A new app which became available to download from the Google Play Store was found to contain a new ransomware which is now being labeled as "Charger", according to a new report published by Check Point. The app in question was Energy Rescue and has now reportedly been removed from the Google Play Store, following the information being passed on from Check Point to Google.
According to the details, Charger is able to effectively steal contact and SMS message data from a device it is installed on. The app also looks to secure admin permissions and if granted, then starts to lock down the smartphone with a view to demanding a fee from the owner to unlock the device. The reported amount asked for was $180 in the form of 0.2 Bitcoins. Which is one of the main observations pointed out by Check Point, as this seems to be a ransom figure significantly higher than what other forms of ransomware often demand.
Another way in which this particular malware is thought to differ from other malware is that it does comes with a 'heavy packing approach' where the malware is present in full and does not look to download malicious components at a later time. As a result, Checkpoint explains that the malware makes use of advanced measures to help keep itself hidden. Including, the encoding of strings into binary arrays, loading code from encrypted resources dynamically, and routinely checking to see if it is being used in an emulator before executing. All of which are said to lessen the possibility of detection.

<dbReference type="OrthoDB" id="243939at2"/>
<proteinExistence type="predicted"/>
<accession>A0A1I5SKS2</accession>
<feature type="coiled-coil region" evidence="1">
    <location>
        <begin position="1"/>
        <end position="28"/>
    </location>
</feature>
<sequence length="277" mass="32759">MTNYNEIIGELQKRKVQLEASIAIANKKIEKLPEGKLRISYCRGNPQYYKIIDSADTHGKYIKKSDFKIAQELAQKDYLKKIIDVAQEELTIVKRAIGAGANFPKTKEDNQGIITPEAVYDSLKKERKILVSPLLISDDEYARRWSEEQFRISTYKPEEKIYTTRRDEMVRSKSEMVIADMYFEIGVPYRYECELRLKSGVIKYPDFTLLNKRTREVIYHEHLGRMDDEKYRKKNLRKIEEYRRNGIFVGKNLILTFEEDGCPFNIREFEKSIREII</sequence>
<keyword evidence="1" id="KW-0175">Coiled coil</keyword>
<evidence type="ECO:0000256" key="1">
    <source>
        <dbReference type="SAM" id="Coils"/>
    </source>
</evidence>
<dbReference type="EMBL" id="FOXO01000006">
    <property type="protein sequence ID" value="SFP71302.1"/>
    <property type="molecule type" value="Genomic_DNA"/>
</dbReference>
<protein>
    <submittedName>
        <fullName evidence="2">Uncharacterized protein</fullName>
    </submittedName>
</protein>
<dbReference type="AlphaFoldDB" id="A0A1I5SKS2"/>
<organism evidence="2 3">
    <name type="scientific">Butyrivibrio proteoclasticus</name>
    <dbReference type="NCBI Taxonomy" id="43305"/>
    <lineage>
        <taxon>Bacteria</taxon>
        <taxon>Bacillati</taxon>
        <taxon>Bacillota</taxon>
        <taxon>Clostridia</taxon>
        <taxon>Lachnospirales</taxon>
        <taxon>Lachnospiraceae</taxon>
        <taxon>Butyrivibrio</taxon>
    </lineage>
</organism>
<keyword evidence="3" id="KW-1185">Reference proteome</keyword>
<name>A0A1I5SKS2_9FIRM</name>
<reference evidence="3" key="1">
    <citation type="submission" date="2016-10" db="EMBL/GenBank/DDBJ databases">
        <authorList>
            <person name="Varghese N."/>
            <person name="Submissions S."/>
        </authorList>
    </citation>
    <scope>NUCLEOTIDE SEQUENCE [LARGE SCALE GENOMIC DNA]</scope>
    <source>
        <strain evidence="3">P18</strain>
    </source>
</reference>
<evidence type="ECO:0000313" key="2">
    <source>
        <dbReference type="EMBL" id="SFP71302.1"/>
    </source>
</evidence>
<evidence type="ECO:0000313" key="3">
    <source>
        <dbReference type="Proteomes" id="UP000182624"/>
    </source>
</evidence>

What is interesting though, is that Check Point note that they do not believe that the developers of Charger were looking to really make an impact with this release. Instead, in comments made to Ars Technica, Check Point explains that their understanding is that the developers were simply looking to only 'test the waters' on this occasion. Which could lead to the assumption that if the waters were tested successfully, then this could make its way out in a much grander form. At present however, Check Point also explained that only a "handful" of downloads of the Energy Rescue app occurred during the four days that the app was available via the Google Play Store. Although, in spite of a limited number of downloads, the blog posting does confirm that Charger was "detected and quarantined" on an Android device.